After running into hurdles ahead of the November 2018 election, the psilocybin decriminalization effort submitted twice the amount of signatures needed to get on the May ballot.
One Colorado shelter even doubled their capacity after demand jumped in October.
As the names of those who perished on the streets were read aloud, those in attendance joined together to say, "We will remember."
Guests must use portable toilets parked in the dusty parking lot area, and the only food served comes in the form of donated box lunches.
Pastor Jerry Herships leads a group of volunteers every day in distributing lunches to people in need. On Christmas, that food line also includes hand warmers and warm clothes.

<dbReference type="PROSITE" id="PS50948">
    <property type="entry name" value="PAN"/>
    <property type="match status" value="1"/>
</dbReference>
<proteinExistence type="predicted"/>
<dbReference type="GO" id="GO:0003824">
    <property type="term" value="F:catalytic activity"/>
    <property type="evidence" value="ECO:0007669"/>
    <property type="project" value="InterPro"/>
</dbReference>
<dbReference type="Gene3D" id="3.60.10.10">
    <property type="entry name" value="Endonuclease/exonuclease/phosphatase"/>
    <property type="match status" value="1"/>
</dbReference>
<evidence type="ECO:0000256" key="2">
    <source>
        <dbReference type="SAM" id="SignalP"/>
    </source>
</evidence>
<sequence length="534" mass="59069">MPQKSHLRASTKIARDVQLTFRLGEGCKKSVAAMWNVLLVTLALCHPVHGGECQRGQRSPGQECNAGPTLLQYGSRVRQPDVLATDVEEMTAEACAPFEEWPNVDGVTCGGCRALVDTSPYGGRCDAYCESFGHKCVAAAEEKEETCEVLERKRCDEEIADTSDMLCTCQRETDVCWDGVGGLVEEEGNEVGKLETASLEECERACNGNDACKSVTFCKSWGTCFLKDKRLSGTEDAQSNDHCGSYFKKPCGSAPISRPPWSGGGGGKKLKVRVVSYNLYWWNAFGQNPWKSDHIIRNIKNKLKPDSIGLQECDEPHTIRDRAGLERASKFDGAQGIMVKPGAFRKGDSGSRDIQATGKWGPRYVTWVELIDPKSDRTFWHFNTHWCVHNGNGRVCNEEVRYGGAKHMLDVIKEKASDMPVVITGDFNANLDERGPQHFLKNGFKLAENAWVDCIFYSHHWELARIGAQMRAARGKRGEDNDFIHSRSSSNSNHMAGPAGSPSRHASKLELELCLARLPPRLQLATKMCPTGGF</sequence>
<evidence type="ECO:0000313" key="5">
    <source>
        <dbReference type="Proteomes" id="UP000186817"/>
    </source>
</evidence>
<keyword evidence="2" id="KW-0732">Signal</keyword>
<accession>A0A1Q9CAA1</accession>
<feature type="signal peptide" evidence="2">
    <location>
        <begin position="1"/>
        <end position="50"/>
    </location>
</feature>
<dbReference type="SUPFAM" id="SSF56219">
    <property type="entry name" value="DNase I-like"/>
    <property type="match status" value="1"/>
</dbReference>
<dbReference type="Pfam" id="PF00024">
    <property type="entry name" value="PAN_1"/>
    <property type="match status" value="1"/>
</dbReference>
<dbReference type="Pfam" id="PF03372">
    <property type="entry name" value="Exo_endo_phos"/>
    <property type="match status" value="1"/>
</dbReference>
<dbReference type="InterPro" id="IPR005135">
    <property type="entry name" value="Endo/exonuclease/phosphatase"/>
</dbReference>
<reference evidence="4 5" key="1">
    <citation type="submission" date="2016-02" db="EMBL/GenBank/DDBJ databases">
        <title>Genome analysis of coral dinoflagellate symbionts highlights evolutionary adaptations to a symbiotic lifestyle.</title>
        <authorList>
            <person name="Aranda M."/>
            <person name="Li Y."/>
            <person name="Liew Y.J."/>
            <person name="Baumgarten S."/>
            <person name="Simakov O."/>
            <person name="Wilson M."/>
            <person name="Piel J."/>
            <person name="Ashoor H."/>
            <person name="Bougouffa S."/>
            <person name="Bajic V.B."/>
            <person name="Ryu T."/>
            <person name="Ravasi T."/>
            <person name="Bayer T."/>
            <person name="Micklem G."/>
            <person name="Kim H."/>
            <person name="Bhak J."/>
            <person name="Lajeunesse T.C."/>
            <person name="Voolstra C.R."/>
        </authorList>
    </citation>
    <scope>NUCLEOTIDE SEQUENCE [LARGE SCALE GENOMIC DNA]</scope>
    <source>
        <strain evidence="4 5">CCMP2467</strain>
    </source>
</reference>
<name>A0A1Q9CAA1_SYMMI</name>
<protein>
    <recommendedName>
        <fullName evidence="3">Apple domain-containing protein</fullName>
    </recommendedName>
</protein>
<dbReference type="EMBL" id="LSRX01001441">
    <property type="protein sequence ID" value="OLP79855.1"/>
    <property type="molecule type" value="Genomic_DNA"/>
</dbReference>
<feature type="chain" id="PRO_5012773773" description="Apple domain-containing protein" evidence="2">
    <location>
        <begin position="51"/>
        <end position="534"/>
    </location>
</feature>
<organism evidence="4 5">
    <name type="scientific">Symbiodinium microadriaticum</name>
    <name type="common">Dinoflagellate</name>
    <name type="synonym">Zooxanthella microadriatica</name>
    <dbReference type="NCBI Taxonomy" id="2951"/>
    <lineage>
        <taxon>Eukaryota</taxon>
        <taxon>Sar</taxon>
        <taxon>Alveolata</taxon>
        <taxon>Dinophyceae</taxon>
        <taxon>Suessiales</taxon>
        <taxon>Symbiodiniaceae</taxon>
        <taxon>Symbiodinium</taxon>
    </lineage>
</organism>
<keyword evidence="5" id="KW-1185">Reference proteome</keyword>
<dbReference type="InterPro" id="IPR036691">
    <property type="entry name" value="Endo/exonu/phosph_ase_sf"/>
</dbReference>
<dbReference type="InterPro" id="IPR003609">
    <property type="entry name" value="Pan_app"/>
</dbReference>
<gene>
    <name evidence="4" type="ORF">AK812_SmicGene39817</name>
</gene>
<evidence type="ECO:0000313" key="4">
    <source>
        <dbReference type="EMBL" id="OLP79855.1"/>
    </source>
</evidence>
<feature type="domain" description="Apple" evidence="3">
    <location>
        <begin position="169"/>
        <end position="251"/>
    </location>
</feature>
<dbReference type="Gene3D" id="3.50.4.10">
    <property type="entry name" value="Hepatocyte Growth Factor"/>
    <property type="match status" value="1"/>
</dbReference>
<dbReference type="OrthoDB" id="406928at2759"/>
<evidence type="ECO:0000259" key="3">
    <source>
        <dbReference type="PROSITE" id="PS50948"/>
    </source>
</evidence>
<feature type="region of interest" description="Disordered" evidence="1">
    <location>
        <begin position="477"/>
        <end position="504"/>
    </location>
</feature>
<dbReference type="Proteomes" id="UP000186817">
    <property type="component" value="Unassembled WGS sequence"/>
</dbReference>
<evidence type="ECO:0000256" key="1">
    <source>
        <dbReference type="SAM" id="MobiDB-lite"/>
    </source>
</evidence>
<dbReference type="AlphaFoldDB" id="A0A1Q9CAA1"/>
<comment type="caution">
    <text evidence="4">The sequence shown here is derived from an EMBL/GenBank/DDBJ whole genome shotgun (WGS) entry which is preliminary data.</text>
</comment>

The shelter is set to operate until next spring. City officials are still working on a permanent solution.
While the cold pushed some homeless indoors, shelter use was not above average this weekend.
The city's only homeless camp closed last month, and the ACLU said it was cruel and unusual to criminalize camping when homeless people had nowhere else to go.
The program ran for about a year and was intended to give people experiencing homelessness a safe place to store clothing and other possessions.
The City of Colorado Springs is considering investing $500,000 to help double shelter beds for the homeless.